The U.S. Can Avoid a Recession in This Economic Cycle
Mark Luschini, Chief Investment Strategist
We acknowledge the risk of writing another article about the subject of a prospective recession, even if it is a significant issue facing the economy and markets.
After all, many have cried “Wolf!” about a recession, yet the pending start date of it remains elusive. In previous publications, we have postulated that there are three possible economic scenarios that could evolve in the U.S. over the next six to 12 months, by order of likelihood:
- A “soft landing” whereby the economy experiences a mild and brief contraction.
- A “hard landing” that is a typical recession in which unemployment moves materially higher.
- “No landing”—the economy slows to a crawl, but inflation dissipates so rapidly that the Federal Reserve (Fed) can soften its monetary stance before it completely thwarts the demand impulse important for growth.
The last scenario (no landing) is the subject of this article because it is plausible, if improbable, therefore warrants scoring the investment consequences associated with it.
Is “No Landing” Possible?
Some pundits viewed the first-quarter upturn in economic activity as being driven by temporary factors, such as an improvement in real-wage growth from decelerating inflation, less interest-rate uncertainty, and an improvement in economic conditions in Europe and China, to name a few. However, as the calendar nears the end of the second quarter, growth is still relatively robust—the labor market has stayed strong, consumer spending has remained stout, and corporate earnings have come in better than expected. None of this means the risk of a meaningful deceleration in the economy, due to the lagged effects of tightening monetary conditions and the credit restrictions emanating from the banking sector, has completely dissipated.
Rather, we are open to the prospect that a rapid slowdown in inflation over the coming few months, and the demonstrable resilience of the economy to overcome the Fed’s interest-rate hikes, could delay the onset of recession beyond the investable window of the next 12 to 18 months. If that is the case, then a premature move to an overly cautious posture would be unwarranted.
The “no landing” scenario—a situation in which economic growth slows, fails to contract measurably, then reaccelerates, while the unemployment rate remains flat or modestly higher—is a historical outlier when the Fed embarks on a campaign to quell inflation. However, some leading inputs to inflation suggest it could slow, perhaps meaningfully so, given softening wage gains, falling shelter costs, and hints we may be on the verge of a slackening job market.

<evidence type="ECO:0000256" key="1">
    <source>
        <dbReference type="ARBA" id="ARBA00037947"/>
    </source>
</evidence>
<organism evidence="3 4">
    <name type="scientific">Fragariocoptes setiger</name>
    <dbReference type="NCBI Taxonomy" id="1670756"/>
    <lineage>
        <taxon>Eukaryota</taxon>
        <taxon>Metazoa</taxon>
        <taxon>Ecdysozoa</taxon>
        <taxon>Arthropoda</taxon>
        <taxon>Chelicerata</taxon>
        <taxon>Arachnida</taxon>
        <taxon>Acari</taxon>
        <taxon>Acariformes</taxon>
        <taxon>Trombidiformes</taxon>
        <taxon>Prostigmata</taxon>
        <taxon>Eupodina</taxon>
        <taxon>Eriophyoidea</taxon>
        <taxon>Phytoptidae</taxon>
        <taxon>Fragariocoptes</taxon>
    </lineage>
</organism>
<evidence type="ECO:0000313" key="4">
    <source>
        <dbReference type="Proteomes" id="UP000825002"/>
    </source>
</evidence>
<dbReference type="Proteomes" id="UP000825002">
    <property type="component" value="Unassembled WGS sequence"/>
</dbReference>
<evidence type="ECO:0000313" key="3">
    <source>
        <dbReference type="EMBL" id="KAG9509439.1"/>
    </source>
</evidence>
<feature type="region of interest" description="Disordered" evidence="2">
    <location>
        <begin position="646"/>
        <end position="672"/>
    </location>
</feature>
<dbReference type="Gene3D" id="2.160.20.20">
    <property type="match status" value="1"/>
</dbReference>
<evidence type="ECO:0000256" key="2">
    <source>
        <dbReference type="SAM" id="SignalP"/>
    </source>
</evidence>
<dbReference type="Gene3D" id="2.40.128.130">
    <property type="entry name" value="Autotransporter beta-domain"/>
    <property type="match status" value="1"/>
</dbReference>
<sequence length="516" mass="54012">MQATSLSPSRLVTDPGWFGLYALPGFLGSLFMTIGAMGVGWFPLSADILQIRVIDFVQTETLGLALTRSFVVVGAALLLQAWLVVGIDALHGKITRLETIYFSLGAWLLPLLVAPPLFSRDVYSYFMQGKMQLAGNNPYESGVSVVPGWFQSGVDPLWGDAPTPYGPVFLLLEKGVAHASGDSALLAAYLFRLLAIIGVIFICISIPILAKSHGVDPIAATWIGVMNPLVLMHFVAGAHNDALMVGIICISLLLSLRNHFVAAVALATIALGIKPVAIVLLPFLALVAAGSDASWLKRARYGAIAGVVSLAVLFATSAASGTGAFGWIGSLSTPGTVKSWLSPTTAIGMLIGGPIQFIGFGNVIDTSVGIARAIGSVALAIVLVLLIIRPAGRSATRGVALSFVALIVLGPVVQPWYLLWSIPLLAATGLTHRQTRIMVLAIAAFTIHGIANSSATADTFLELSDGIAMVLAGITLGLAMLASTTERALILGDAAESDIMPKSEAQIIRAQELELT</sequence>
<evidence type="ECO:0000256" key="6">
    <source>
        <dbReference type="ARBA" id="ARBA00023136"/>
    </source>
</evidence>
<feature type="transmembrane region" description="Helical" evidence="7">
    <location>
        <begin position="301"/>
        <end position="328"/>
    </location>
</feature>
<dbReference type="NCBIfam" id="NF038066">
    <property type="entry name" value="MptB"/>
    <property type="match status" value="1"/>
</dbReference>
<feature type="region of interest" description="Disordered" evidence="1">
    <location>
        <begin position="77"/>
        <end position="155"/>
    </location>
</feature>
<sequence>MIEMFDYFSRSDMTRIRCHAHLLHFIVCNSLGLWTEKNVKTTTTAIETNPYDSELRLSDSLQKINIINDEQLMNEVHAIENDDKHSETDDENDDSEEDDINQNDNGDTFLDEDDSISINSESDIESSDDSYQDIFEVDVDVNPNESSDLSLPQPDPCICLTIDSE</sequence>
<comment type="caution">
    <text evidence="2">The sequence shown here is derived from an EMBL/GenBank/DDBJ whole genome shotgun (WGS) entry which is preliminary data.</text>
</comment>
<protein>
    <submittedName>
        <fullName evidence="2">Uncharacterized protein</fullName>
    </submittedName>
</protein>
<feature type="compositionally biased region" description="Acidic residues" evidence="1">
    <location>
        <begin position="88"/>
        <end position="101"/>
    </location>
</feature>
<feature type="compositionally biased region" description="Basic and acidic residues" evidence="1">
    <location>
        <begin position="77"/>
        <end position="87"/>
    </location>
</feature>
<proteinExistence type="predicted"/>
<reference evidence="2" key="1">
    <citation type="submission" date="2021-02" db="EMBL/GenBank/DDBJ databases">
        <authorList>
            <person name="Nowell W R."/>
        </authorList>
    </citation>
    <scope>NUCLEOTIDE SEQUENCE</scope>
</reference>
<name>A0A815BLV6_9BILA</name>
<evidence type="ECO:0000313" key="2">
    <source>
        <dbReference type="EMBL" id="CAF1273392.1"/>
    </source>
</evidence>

While the Fed may raise rates anyway to combat the risk that consumer inflation expectations become unmoored, such action may not need to be taken if inflation’s glide path toward the Fed’s target of 2% is sufficiently steep and predictable.
Would a “no landing” economic outcome be positive for investors? All things considered, we think it would be. Such an outcome would validate the idea that the Fed could cut rates outside of the context of recession. This, in turn, would be supportive of faster profit growth and a higher risk premium for the equity market. This would also entail a more bullish construct on asset allocation and cyclical exposure.
In summary, developments do not yet lead us to conclude the “no landing” scenario is unfolding. However, we have sympathy for the chance that it does and prepare to shift to a more pro-growth, pro-cyclical stance should sign of averting a recession accumulate.
Bills, Bills, Bills
Guy LeBas, Chief Fixed Income Strategist
As June begins, the 2023 debt-ceiling saga ends with the U.S. avoiding default upon the signing of a bill extending the debt limit for two years. So, what happens next for the bond markets?
The answer to that question is bills. Lots of them. Treasury bills (T-Bills), to be more precise. Between June and September, we anticipate the U.S. Treasury will issue between $800 billion and $1.1 trillion of short-term securities, and while there is much handwringing about what this issuance will do to market liquidity, we expect it will end up nothing more than a tempest in a teapot.
Building Back Up
Earlier this year, the U.S. Treasury ran up against the legally imposed debt limit—a ceiling on how much in the way of bills, notes, bonds, and other borrowings the U.S. can owe. Since then, the Treasury has been drawing down on its cash reserves, including funds in the Treasury General Account (TGA) held at the Federal Reserve.
Now that the debt ceiling will be suspended for some time, the Treasury will quickly build back up its cash reserves, starting with its TGA balances. The easiest way for the Treasury to achieve that aim is to issue a large number of short-term Treasury bills in four-week to 12-month flavors, and then gradually issue longer-term notes and bonds to “lock in” their funding in a way that does not disrupt markets.
Chart 1: Treasury Will Have to Rebuild Cash by Issuing T-Bills but Market Impact Likely Limited
Who Will Buy?
Issuing $800 billion or more of short-term bills has consequences, but probably not very big ones. During the pandemic emergency, the Treasury sold $1.6 trillion of bills in just a few weeks to plentiful demand. At the time, however, the Fed was launching a massive bond-buying program itself. Today, by contrast, the Fed is shrinking its balance sheet and not buying more bonds, so the “net” issuance of T-Bills will functionally be larger.
As a result, it is less clear today where the marginal buyer of these short-term bills will emerge. Some pundits have naively posited that investors will sell stocks to buy this deluge of T-Bills, causing a big drop in equity-market valuations. While intuitively appealing (bearish arguments always seem more serious), this argument falls short in many ways.